Fair-Weather Brother: A Review
Iris C F Gomes
Fair-Weather Brother by Pogoat (pseudonym) is a harsh reminder that all is not well in the state of Goa. With a dystopian twist, the book attempts to jolt the inured mind into awakening and addressing these issues. The book is the first of a trilogy and lives true to its warning that the content is suitable for those above 18 years.
The novel takes you on a surreal, psychedelic trip (pun intended) through the eyes of Charlie, the main protagonist. His brother James accompanies him but also has his own set of experiences. The foundation of the novel is laid in Goa’s tourism industry and its flailing performance in recent times. This prompts Charlie and James to embark on a search for alternative sources of economic stability. The two seem to have the Goan ‘sussegad’ attitude built into all their decisions and movements. Trying to combine a holiday and a paid job as caretakers of a luxury campsite at the Nubra Valley in Kashmir, the two brother first halt at Mumbai, where James has a job interview to fill in the post of a photographer aboard a cruise liner.
An encounter with Inas, their cousin who is notorious for his illegal activities and opportunistic behaviour, leads to a flight to Delhi. Delhi is an experience in itself, and the brothers find themselves in situations they are not altogether too pleasing to be in. Tenzin, a displaced Tibetan, makes for a constant companion and comes to their aid in times of need.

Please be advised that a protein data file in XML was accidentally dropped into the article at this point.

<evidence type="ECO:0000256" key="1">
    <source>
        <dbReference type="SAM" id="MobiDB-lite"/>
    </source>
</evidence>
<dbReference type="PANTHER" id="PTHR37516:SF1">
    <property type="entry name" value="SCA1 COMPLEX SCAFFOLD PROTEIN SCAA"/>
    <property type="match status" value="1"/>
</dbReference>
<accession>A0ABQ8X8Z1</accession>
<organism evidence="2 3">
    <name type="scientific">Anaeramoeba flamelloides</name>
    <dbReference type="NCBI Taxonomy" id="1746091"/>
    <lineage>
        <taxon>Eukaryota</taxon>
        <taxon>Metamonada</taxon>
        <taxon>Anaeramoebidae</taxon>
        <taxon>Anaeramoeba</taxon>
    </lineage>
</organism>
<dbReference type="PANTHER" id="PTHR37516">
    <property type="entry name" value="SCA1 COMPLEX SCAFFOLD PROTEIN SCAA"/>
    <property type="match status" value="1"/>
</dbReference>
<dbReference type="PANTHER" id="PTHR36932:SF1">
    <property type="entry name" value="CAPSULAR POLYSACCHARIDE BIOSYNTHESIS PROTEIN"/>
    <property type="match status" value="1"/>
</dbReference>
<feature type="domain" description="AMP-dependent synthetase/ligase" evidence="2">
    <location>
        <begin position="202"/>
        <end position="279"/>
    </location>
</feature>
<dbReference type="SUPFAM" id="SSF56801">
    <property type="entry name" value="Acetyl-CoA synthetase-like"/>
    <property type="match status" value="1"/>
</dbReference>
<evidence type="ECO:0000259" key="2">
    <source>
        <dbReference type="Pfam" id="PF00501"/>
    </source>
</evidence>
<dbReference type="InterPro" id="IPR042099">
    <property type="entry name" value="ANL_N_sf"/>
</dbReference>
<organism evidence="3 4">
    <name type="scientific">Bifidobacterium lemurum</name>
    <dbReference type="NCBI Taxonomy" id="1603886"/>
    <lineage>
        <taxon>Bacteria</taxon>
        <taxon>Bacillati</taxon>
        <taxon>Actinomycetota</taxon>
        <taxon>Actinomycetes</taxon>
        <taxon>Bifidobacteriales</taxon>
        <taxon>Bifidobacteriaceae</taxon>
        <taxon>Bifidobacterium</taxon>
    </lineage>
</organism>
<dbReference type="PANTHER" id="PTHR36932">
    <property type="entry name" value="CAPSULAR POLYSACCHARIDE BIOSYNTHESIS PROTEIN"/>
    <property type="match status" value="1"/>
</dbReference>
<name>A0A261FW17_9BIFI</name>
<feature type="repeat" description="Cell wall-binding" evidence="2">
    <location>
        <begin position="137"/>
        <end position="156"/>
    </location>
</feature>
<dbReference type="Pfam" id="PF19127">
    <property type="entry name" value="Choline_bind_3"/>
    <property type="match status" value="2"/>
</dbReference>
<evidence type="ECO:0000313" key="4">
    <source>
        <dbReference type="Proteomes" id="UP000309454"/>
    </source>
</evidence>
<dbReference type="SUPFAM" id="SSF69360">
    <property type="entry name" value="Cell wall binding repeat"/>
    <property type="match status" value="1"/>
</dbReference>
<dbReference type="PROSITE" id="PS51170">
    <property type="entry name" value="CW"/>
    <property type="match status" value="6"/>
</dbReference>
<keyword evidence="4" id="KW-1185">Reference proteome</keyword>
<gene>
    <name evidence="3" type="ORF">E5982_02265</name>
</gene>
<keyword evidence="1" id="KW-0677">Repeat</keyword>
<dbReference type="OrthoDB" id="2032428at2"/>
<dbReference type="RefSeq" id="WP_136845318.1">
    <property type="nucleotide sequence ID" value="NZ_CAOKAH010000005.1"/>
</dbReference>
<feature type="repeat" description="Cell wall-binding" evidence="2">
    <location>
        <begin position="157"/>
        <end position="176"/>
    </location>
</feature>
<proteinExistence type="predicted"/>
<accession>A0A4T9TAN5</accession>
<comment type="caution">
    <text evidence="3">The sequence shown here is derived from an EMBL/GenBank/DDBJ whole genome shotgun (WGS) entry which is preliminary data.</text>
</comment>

Fair-Weather Brother is a scary reminder of the times we live in and presents a bleak outlook that has an Orwellian feel to it –bordering on a 1984ish type of a chaotic situation. Drugs, prostitution, unnecessary airports, the fickle tourism industry and fear of an impending nuclear disaster, all make an appearance.
The title Fair-Weather Brother defines a typical behaviour we often ascribe to Goans in the sense of kam zalem, voiz melo (once your work is done, you forget the person).
It is every man for himself in an economy that forces you to barter your integrity to stay afloat financially. Inas epitomises this behaviour in his shameless exploitation of other people, be it strangers or blood relatives. His slimy persona is evident right from the start, but you feel shocked at the depth of his deception nevertheless, sharing in Charlie’s own towards the end of the novel.
Tenzin makes for another interesting character whose abhorrence of the cold belies his Tibetan heritage. Here in India, Tenzin is familiar with the warm weather of Bangalore, never having traversed the Himalayan landscape. The man is a contradiction in more ways than one. He is an IT expert working for a known scoundrel but has the decency to side with Charlie with a clear vision of right and wrong. His ramblings about a future with the dominance of AI (Artificial Intelligence) are not only disturbing, the anxiety it inspires inevitably flows into the dystopian state of affairs that form the climax of the novel.
The writing style in Fair-Weather Brother is realistic. Pogoat does not mince words in his narrative, and one must admit, despite having knowledge of the reality of most of what is described in the novel, it proves to be unsettling reading nonetheless. Fair-Weather Brother forces you to evaluate your own perspective and actions in a world that seems to be going mad.
(The novel is available for Rs 275.)